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Lauren Vallee's Kona Experience

A competitor in this year's women's-only Ironman World Championships shares her race experience

Lauren Vallee - pictured second from right

Lauren Vallee is a multiple Ironman and 70.3 World Championship qualifier, a performance Triathlon coach, and Depth Psychotherapist. She shares her unique race week experience from Kona.

Observations from Race Week

The vibe of this year’s women’s only event was, in the simplest terms, easy. It felt like the anxiety that seems to build throughout the week at Kona was less and that was noteworthy and welcome. I was one of the first athletes to check in at 9 a.m. on Tuesday morning, and as I waited in the queue, it was quieter than I remember last year. It felt like there was more space between us physically and like we weren’t pushing each other forward like crammed in sardines. These are small differences, but over the course of the week seemed to really add up.

Race day was incredible. There was zero issue with men interfering with the age group or professional race. That may not seem like a big deal to age group men, but it really does impact the women’s race a TON. Daniela Ryf mentioned as much in the pro press conference. Weaker swimmers can be pulled up into the fight for the age group race and this can be a big deal on a race course like Kona. So knowing this wasn’t an option, or it wasn’t impacting the general race really changes the race dynamic as a whole.

Oh, and to be clear, the swim this year was one of the most brutal battles I’ve experienced here or anywhere else - so don’t tell me women aren’t competitive - I was psyched to come out of the swim without a black eye.

To hear that everyone got out to the water before the cut-off was incredible, and to hear there was a 2% DNF rate, speaks to the level of commitment these athletes showed in their preparation for this event. So honestly, anyone who’s been saying increasing the number of slots for women ‘lessens’ anything about the world championships or that Ironman just did this for the money is missing the point. The best women, and non-binary triathletes, made it to Kona, prepared.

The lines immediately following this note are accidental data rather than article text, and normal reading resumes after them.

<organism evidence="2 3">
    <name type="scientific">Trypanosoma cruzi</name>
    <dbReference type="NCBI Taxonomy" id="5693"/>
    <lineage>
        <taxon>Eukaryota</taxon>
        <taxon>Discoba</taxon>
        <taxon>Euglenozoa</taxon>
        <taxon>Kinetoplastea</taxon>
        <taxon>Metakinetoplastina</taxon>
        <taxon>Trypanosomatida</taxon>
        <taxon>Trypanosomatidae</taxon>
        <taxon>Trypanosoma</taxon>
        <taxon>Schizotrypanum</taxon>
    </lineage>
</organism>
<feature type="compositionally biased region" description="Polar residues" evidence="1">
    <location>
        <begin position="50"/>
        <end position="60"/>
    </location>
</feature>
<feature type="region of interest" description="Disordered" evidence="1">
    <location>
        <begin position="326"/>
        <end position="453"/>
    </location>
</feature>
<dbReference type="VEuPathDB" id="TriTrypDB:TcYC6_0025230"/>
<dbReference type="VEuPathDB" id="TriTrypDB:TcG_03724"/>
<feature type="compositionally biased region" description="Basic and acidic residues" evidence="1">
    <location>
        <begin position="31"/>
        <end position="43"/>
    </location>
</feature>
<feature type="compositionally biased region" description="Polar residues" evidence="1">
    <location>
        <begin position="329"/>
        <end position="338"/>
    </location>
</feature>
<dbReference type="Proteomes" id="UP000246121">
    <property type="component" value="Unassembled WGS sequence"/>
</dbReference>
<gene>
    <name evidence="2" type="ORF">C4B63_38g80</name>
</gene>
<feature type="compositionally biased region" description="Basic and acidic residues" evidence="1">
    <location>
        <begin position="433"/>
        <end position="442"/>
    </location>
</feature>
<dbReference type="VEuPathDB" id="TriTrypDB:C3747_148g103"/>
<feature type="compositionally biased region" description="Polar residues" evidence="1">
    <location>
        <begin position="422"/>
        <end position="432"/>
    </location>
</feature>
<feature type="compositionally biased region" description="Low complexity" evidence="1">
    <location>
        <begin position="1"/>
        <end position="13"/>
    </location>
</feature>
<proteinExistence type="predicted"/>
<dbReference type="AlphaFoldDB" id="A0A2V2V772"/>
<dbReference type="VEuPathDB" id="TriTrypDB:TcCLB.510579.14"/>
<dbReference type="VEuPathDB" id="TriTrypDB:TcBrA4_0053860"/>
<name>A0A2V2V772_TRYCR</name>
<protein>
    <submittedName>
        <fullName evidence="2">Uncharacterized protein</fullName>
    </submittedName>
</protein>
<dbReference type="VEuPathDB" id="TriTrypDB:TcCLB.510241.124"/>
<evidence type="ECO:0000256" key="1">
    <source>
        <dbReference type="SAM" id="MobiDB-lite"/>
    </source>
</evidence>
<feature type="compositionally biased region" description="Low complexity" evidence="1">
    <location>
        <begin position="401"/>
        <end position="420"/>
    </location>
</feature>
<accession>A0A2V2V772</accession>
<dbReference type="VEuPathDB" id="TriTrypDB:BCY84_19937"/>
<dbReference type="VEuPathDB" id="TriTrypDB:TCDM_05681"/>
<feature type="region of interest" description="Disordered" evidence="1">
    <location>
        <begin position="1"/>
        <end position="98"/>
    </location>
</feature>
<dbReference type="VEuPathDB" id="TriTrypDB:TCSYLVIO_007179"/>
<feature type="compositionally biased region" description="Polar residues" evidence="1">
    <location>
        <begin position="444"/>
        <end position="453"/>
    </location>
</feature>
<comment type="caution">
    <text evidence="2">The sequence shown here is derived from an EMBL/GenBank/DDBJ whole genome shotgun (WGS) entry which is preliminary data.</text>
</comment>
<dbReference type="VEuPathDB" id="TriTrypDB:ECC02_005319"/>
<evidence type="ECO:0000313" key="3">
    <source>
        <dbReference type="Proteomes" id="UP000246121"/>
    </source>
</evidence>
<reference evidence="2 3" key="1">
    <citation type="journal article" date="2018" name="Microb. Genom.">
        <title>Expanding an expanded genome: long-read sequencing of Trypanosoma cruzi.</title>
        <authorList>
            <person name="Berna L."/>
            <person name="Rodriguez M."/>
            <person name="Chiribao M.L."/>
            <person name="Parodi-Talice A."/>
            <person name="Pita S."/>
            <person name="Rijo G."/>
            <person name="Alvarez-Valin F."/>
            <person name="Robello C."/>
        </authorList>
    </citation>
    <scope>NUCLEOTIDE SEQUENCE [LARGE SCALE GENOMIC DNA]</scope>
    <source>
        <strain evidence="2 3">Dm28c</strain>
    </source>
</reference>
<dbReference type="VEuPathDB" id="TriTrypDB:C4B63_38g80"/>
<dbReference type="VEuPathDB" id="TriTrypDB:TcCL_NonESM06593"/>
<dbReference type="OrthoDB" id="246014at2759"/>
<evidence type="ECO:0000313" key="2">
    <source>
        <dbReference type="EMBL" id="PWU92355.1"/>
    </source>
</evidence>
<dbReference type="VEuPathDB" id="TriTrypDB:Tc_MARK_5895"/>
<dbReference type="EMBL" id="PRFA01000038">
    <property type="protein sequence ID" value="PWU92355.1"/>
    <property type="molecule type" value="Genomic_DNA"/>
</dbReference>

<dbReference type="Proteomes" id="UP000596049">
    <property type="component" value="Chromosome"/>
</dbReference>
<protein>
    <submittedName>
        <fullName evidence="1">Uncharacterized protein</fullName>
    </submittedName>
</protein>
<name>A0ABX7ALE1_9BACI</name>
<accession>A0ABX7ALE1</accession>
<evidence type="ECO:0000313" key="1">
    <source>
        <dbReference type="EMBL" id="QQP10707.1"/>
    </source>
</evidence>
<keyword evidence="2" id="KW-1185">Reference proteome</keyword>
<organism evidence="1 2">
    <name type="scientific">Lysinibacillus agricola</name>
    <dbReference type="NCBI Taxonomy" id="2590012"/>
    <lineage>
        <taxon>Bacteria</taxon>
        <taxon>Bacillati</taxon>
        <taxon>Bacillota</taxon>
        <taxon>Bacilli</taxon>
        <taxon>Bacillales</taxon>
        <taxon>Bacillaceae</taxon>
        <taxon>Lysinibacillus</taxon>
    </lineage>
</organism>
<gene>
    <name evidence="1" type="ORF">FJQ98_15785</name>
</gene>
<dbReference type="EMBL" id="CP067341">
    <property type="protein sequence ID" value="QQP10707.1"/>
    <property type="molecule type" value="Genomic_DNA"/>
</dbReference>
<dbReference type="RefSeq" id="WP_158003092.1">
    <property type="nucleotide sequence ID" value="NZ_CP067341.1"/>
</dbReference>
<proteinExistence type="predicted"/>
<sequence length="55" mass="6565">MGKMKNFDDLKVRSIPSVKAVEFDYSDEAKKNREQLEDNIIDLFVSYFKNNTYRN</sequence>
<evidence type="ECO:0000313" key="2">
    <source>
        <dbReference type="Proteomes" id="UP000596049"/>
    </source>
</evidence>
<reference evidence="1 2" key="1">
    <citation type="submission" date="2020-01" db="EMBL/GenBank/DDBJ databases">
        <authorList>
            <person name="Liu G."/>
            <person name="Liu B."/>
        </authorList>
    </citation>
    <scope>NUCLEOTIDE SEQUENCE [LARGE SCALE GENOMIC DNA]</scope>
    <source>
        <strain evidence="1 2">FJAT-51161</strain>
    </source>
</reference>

Seeing the faces of children light up when their moms ran made me hopeful for the next generation of triathletes. I do think more women competing means the level of competition is going to be raised. This may not happen overnight, but give it a few more years and I think we’ll start to see the general average times for qualifiers and Kona finishing times drop.

Finally, there’s really been a lack of high-profile women coaches in triathlon. I think a women’s only race provided more opportunities for women coaches and supporting professionals (nutritionists, etc) to be seen and heard as the experts they are! Feisty Media did a phenomenal job providing race week content and coverage using the many women professionals in the field.

Race Week Anecdotes

I went to the Kona pool early race week. Last year, the pool management eventually had locals swimming in certain lanes and athletes in others. Knowing this, I walked up to a lifeguard to ask where they wanted visiting athletes to swim and the lifeguard (without hesitation said) “oh it’s only women this year, swim wherever you want”.

I was on a panel for Feisty Media with Craig Alexander. After the panel, we were chatting and he mentioned being asked multiple times what he thought of the men’s and women’s race being separated. I was thrilled when I heard him say that we need to let the women decide if it’s better or not. I wholeheartedly agree with him and I thanked him for saying as much.

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